Point of Transaction 301 Lesson 1: PoT Landscape

by Tim Attinger

Point of Transaction 301 (elective. PoT 201 and Cloud Payments 210 prerequisites): The Network is the Terminal

Lesson 1 Discussion Board: Why is the merchant point of sale so complicated, and so challenging a place to implement new point of sale capabilities? Or is it, really? Click here to respond.

Our course this week will drive us deeper into a discussion of the forces at work at the point of transaction. We’ll take a look at the effect of cloud computing and distributed network processing on the competition for consumer payment choice. We’ll also discuss how innovations and new processing capabilities developed in and for the eCommerce channel may change the way consumers and merchants interact in all electronic channels, including ultimately to the physical point of sale. As complexity and commensurate value in processing payments moves to the network platform, or “cloud,” endpoints will increasingly access that value through flexible thin-client interfaces. For remote payments, this may take the form of API-enabled alias-registration and checkout services. For physical retailers, this may take the form of IP-enabled PoS terminals and self-serve kiosks.

In our first section on the point of transaction (see Point of Transaction 201: Competition for Consumer Choice), we reviewed the basic motivations of each of the stakeholders in the payments value chain. Consumers want to check out quickly, reliably, conveniently, and — wherever possible — use a card to get after deposit funds to pay. Merchants want to get consumers through the checkout as quickly and cheaply as possible. Acquirers want to help them do that and make money doing it. Networks are trying to attract those transactions. Issuers want to grab, hang onto, and help the consumers who make those transactions — and, if at all possible in the new regulatory environment, make themselves unique and make money doing it.

What’s New? Innovation at the point of transaction has taken two primary forms. If you’re a payments network or payments product issuer, you’ve most likely created new value propositions on top of the core payments business you’ve already built and in which you continue to invest. If you’re a merchant processor, you’re likely to have invested in new ways to get consumers to get after their deposit accounts in new ways. In either case, you’re more likely to have made those investments in changes either in your back office, or in your processing systems, or online for eCommerce transactions.

Why invest most of your innovation resources in either systems that may sit well enough away from the consumer point of transaction as to be lost in the consumer’s process of deciding what payment vehicle to use or in a channel that is not much more than 5 percent of all consumer spending? If you’re looking for a high return on investment, you’ll want to make a difference in consumer choice at the physical point of sale, in the heat of the moment when a consumer is reaching for her wallet while the checkout clerk is ringing up a purchase, because that’s where most of that consumer’s purchases are made. So why not make the investment there?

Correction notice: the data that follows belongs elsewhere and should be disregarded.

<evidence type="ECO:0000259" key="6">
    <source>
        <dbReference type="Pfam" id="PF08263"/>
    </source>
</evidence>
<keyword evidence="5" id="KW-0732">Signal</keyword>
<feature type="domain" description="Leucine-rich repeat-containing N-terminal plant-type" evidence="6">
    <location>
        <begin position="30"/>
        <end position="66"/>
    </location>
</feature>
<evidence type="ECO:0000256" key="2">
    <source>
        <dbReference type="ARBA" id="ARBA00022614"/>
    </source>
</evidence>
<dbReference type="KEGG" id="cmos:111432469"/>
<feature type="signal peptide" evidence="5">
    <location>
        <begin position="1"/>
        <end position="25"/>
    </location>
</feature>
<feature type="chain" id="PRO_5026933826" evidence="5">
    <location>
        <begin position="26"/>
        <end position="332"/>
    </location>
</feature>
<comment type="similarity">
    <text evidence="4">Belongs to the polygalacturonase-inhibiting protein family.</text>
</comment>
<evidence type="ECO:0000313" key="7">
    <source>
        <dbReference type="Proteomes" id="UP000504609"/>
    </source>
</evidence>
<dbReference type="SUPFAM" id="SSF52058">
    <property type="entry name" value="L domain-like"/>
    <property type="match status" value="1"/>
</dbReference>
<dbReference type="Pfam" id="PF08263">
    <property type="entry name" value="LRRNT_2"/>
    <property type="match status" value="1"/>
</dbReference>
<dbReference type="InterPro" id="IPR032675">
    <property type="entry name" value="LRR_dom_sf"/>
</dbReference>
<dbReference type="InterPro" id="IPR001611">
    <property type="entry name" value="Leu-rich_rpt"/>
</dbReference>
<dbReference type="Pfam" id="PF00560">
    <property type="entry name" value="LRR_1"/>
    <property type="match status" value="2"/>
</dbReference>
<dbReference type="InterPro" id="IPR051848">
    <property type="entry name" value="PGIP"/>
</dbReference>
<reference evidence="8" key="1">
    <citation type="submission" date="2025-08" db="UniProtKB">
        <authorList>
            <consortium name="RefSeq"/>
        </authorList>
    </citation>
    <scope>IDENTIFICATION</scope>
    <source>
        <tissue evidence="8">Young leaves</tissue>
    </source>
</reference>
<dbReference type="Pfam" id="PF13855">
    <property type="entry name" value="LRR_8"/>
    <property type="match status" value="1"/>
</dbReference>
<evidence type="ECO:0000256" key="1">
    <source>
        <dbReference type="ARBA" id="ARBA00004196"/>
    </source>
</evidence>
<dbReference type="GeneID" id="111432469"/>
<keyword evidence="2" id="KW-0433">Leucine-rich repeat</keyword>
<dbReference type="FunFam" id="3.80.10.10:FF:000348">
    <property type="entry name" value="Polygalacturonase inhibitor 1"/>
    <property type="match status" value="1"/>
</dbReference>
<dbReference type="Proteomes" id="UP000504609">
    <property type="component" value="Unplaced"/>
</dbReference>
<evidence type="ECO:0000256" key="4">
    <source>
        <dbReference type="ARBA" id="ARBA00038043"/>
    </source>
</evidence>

Can’t Get There From Here. And in the answer to that question lies the peculiar challenge that is often referred to, as almost anyone in the merchant processing part of the payments business might tell you, as the “problem of the last mile” or the difficulty of “finding the channel to the sea” in the merchant marketplace. Payments have evolved in most markets as an outgrowth of the sustained investment by issuers of payments products to consumers. Most of the product innovation in the marketplace is focused here; most of the investment in the growth of the business has come from here; and, perhaps most pertinently, most of the revenue in the business flows to here.

Rules, guidelines, processing deployment, network provisions, and much of the product capability delivered by the current payments business have been developed, maintained, managed, and propagated by the companies that deliver payments to consumers. And while those companies have done wonders to drive the growth of electronic payments across the globe, and while almost all of the major players also have merchant processing businesses, the perspective of those merchant business managers have not necessarily made it to the fore in the strategies of global payments businesses.

Meanwhile, the role of managing the efficient processing and settlement of a wide variety of consumer payments from the point of sale has fallen to the unsung heroes of the payments business – the merchant processors. Managing complicated and often highly-complex transactions from a wide variety of payment products and consumer segments, and working to make those as seamless and efficient as possible, merchant processors have found themselves confronted with the thankless task of managing the interface between large — often seemingly monolithic — payments networks, issuers and the increasingly complex retailer systems that generate the sales on which the entire system depends.

In our next class, we’ll talk about how these merchant processors are applying the lessons learned in processing eCommerce payments and, along with a few basic technology innovations from the world of open platforms, are as a result slowly changing the way new payments capabilities come to market. The physical market.  In our last class, we’ll look at what that evolutionary change might mean for the pace and nature of innovation at the point of transaction. In the interim, let’s discuss this…

Lesson 1 Discussion Board: Why is the merchant point of sale so complicated, and so challenging a place to implement new point of sale capabilities? Or is it, really? Click here to respond.

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